Mark was trawling through the WordPress code, tracking down a bug in an extension, when he noticed this particular method for deciding whether or not WordPress is served via HTTPS or not.

function is_ssl() { if ( isset($_SERVER['HTTPS']) ) { if ( 'on' == strtolower($_SERVER['HTTPS']) ) return true; if ( '1' == $_SERVER['HTTPS'] ) return true; } elseif ( isset($_SERVER['SERVER_PORT']) && ( '443' == $_SERVER['SERVER_PORT'] ) ) { return true; } return false; }

So, the first half of this is ugly but forgivable, given the problems of truthiness. We first check if the HTTPS server variable is set to either a 1 or an on. According to the PHP docs, any non-empty value means it's running on HTTPS, so it's technically an incorrect check. I strongly suspect, though, that it's a workaround for a badly behaving web server- I see a world where some server running PHP sets that variable to off or something equally inane, violating the spec.

Which brings us to the elseif, which likely is the same thing- a compatibility hack for a badly behaving web server. If we're running on port 443, assume SSL. Is this an out-and-out mistake? Well, probably not. If we're getting picky about specifications, 443 is officially reserved for SSL, so you shouldn't be running anything but an SSL enabled web server on that port. So it's a good thing nobody runs things on non-standard ports ever.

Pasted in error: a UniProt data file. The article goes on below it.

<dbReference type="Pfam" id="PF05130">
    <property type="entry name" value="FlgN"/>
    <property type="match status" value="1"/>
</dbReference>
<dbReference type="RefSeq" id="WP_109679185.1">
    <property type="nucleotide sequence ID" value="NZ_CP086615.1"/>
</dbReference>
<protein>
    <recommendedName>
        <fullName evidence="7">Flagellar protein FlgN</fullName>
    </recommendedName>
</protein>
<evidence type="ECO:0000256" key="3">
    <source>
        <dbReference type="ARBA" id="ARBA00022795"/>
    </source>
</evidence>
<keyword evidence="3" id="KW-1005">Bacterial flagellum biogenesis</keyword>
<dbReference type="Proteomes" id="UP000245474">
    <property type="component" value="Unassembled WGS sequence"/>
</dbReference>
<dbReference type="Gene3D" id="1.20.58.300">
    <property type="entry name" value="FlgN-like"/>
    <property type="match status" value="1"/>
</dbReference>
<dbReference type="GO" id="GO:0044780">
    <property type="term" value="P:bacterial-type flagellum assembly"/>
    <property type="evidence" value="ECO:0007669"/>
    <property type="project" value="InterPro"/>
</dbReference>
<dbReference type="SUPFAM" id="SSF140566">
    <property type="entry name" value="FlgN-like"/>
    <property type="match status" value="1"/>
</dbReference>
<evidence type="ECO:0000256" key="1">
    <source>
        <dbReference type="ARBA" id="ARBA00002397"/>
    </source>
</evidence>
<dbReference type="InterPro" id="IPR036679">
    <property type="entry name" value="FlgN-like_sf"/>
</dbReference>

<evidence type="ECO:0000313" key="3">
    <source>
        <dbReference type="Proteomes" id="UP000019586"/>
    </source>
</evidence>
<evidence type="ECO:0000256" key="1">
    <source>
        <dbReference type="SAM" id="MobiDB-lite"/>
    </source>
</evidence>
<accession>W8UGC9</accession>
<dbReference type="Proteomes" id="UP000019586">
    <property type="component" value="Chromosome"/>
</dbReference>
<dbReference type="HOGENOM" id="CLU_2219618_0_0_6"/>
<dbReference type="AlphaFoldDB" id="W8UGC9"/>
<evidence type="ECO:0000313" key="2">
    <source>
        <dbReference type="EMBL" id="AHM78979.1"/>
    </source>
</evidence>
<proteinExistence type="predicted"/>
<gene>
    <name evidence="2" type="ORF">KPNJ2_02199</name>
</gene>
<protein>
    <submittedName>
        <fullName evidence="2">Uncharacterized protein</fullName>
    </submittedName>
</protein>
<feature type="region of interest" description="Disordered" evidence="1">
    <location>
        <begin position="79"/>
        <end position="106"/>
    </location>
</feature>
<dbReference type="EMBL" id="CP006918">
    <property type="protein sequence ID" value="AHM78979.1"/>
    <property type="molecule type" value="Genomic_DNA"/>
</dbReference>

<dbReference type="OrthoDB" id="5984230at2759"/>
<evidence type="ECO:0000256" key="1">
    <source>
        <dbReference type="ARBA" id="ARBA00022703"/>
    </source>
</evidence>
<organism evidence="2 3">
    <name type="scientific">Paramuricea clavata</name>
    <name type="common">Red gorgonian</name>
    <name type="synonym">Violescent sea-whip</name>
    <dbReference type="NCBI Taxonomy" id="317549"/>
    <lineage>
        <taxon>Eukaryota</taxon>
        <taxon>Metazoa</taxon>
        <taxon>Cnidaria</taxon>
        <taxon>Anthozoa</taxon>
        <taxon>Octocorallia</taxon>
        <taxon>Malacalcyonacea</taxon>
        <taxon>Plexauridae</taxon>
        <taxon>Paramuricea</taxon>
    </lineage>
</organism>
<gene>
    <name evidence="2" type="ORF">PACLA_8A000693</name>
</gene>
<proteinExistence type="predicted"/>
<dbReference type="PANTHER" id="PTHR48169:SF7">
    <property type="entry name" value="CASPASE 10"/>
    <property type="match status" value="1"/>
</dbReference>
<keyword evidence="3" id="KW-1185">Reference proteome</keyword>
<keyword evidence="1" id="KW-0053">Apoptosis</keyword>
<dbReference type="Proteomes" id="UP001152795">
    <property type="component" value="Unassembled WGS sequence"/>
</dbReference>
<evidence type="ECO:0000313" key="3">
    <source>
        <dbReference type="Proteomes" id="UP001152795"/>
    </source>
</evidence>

I wouldn't call this particular function a WTF, but the problem it's solving- a messy, ugly, disastrous landscape of badly configured servers, coupled with a product that's meant to be easy to install and use for non-technical people, leads to a function that just raises my blood pressure and makes me stressed to look at. I don't like it.

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